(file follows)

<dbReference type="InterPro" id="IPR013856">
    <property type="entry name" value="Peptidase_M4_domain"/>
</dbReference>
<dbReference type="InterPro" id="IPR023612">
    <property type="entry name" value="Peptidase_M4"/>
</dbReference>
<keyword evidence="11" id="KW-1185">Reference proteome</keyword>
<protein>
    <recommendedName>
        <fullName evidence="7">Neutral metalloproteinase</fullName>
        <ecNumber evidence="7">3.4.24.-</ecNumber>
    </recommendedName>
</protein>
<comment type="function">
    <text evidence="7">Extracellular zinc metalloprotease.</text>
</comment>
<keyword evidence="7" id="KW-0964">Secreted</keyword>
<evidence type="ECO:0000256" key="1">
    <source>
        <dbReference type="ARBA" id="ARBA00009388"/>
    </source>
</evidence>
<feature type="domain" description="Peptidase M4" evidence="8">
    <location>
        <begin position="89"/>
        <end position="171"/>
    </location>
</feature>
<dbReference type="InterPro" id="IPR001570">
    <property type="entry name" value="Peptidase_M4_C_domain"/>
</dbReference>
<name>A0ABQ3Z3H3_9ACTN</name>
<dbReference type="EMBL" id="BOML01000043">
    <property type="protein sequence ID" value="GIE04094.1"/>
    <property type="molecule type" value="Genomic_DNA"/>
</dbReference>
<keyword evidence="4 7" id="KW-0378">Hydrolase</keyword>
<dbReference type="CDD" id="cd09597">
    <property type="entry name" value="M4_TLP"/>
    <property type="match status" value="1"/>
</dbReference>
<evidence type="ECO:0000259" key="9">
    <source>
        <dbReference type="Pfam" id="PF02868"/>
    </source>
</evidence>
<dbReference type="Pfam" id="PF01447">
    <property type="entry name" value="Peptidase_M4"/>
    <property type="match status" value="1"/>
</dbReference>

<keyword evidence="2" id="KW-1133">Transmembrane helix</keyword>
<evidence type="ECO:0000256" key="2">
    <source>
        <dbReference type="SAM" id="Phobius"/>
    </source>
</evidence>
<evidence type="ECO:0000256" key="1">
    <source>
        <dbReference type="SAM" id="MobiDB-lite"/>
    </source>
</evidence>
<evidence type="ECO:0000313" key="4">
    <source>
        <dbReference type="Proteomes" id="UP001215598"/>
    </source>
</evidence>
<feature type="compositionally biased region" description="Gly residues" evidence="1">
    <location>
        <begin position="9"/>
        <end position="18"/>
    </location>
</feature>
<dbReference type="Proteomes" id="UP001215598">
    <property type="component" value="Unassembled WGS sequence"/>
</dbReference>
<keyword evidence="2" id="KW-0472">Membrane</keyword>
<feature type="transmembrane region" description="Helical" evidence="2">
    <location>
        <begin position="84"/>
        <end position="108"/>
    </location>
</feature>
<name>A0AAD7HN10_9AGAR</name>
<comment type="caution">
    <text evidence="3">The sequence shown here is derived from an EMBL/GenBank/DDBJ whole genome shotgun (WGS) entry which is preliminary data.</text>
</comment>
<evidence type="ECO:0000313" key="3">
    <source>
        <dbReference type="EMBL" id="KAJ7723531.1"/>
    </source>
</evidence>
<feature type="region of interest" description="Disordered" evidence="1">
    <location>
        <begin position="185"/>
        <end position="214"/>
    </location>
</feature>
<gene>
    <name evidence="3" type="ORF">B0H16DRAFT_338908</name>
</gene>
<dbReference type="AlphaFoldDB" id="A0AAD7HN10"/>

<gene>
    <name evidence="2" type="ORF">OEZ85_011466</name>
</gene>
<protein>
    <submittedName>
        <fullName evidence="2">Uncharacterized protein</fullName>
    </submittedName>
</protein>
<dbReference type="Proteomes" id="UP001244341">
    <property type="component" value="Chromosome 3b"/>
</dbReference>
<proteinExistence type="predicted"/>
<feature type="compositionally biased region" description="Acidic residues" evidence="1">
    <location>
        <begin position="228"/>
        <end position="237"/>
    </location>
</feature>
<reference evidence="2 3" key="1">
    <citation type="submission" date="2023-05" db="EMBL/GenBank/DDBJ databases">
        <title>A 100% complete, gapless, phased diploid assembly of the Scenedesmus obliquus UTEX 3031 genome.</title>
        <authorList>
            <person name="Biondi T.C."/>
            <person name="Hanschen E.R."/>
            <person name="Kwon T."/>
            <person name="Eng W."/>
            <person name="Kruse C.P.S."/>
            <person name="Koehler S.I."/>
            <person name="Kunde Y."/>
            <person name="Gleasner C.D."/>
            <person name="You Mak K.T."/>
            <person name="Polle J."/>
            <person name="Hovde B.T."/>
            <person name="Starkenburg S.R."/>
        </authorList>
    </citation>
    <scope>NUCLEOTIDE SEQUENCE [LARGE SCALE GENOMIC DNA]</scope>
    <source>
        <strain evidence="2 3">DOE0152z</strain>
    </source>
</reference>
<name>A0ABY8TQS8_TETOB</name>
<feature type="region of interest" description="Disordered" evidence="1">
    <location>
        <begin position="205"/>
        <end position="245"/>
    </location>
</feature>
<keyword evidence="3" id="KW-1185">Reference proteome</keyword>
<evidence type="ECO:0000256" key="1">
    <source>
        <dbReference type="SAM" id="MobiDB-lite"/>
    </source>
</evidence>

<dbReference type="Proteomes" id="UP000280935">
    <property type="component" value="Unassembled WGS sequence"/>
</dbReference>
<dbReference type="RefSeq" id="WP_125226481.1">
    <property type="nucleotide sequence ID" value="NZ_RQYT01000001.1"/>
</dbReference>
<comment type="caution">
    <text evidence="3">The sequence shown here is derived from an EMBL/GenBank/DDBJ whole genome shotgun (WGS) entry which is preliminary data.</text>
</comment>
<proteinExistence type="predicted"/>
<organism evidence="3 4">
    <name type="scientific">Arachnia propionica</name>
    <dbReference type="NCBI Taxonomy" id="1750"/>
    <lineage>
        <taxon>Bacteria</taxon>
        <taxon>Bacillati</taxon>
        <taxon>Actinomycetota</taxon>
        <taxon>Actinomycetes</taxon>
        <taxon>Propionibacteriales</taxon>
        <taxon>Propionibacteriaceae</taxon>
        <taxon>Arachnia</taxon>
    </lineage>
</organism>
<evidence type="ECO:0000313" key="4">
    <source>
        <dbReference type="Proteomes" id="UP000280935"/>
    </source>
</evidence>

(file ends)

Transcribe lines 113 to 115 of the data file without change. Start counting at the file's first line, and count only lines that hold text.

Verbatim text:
<proteinExistence type="predicted"/>
<feature type="compositionally biased region" description="Acidic residues" evidence="1">
    <location>